Fatty fish: think salmon, tuna, trout, herring, and sardines. Fatty fish is a great source of omega-3 fatty acids which play a crucial role in brain health, helping to boost focus, alertness, and concentration.  Aim to have fish as 3 times a week.  For lunch, add tuna to a salad or make an open-faced tuna sandwich and for dinner try some broiled and grilled salmon or trout with sautéed or roasted veggies
Walnuts: all nuts are a great source of those omega-3 fatty acids we just talked about, but walnuts in particular have been linked to improving cognitive test scores in a study out of UCLA.   These nutty guys get their added brainpower thanks to specific omega-3 fatty acid known as ALA (alpha-linolenic acid).  Not only does ALA improve cognition and alertness, but is also lowers blood pressure, which helps you to stay cool, calm, and collected while contemplating your next move. 
Extra Pro-tip: make sure you stay well hydrated.   Hydration is key in keeping energy levels up and preventing a sluggish mind and body.  Bring a water bottle and keep filling it up.  If plain H20 isn’t for you, then drink unsweetened tea, either hot or iced. 
And for when you are heading to a tournament, here my top 5 brain-boosting snacks on-the-go: 
  • A banana with walnuts: pack 2 tablespoons of walnuts in a ziplock baggie and toss them into your bag with a banana the combination of omega-3’s from the walnuts. Also this combo of fiber and protein will help to keep you full and satiated. 
  • 1 cup of blueberries with a plain Greek yogurt.  This combo will boost your brainpower and fill you up so that a grumbling stomach doesn’t distract you from beating your opponent. 
  • Roasted pumpkin seeds. You can roast your own or check out these delicious lemon-teriyaki pumpkin seeds that come in a single-serving snack size.  These crunchy guys will give you that needed zinc while also adding some satiating protein to you between turns. 
  • Tuna salad with whole grain crackers.  The night before a tournament, take a 6-ounce can of tuna and mix is up with a little bit of mustard or a touch of mayo, add in some chopped carrots and/or celery and pack it in a container for game day.  Then in a Ziploc bag add in 5-10 whole grain crackers.  This combo is sure to help you win by both boosting your ability to concentrate on the and preventing any hunger vibes from creeping in. 
  • A part-skim cheese stick and 1 cup of sliced strawberries.  This sweet and savory combo will give your energy and focus a boost.  The berries will also help to add in some extra hydration to prevent any sluggishness. 
Keep in touch with Brigitte on Instagram and Facebook or to get healthy recipes and wellness-focused blog posts by visiting BZ Nutrition.   And if you would like to work one-on-one with Brigitte to get your own personalized nutrition plan email

Meditate & Be Super Ready For Your Chess Matches!

Meditation is the basic human ability to be fully present, aware of where we are and what we are doing, and not overly reactive or overwhelmed by what’s going on around us.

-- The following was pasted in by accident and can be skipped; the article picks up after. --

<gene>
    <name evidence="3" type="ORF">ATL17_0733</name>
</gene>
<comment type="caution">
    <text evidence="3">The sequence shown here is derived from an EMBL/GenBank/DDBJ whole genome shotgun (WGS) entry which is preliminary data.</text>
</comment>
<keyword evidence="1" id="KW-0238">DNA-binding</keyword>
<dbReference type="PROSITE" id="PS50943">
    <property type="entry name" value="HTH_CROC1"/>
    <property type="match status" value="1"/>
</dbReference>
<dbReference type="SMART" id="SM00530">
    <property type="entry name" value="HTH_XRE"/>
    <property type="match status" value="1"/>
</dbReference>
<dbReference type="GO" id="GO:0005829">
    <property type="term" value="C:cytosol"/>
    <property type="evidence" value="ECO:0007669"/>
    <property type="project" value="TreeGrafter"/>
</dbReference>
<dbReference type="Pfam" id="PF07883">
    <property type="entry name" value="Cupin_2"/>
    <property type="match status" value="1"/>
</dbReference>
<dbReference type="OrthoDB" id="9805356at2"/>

This practice is an effective way to connect mind & body while improving attention and self-awareness, which promotes a healthier and happier life. It can be done by anyone, of any age, regardless of his or her practice level, so that a state of calm and relaxation may be achieved.

These are a few of science-based benefits of meditation: controls anxiety and depression, reduces stress and fear, increases self-confidence and positive emotion, enhances self-awareness and relaxation, helps ignore distractions, lengthens attention span, helps manage ADHD, better sleep, increases memory retention and recall, improves cognitive skills and creative thinking, lessens worries and impassivity, reduces blood pressure, improves breathing and heart rates, increases immune function, and hundreds more.

Therefore, meditation is one of the best ways to enhance mind and brain abilities. With a calm, relaxed and focused mind one can stay in the moment rather than worried about results.

By: Nilcee Kitani Schneider -Meditation & Wellness Coach, Reiki Master and Motivational Speaker. Creator of the M.O.T. (Mother of Twins) Meditation and the OlderWise Programs.

Get to know Nilcee:




Instagram: @Nilcee.Reiki.Meditation

The Art Of Learning Chess

Being a kid I remember being told quite a few times that this was the best instant of my life, and I never knew for sure what they meant, and probably would just nod away whoever was expressing their own bit of bitterness to a child. Looking back, being a chess player myself, I realize that perhaps they were somewhat right. Quite possibly our younger years (12-18) are extremely relevant to what a good part of our life is going to look like. In my case I stopped playing chess at 12 and tried out other sports, and now that I work within the chess industry, I have to catch up the time loss in which I didn’t study chess, so I could become a prolific chess enthusiast again.

I was a somewhat quiet and jovial kid, started coming regularly to the chess club of my hometown at an early age (so early there weren’t any tournaments available for me yet), and eventually went through the different stages of basic understanding of Chess. Once I knew how to move the pieces, I was able to remember certain openings and basically gain 100 rating points every year. I was 12 years old and one of the higher rated of my category in my country, but I stopped training, competing and improving in any meaningful way.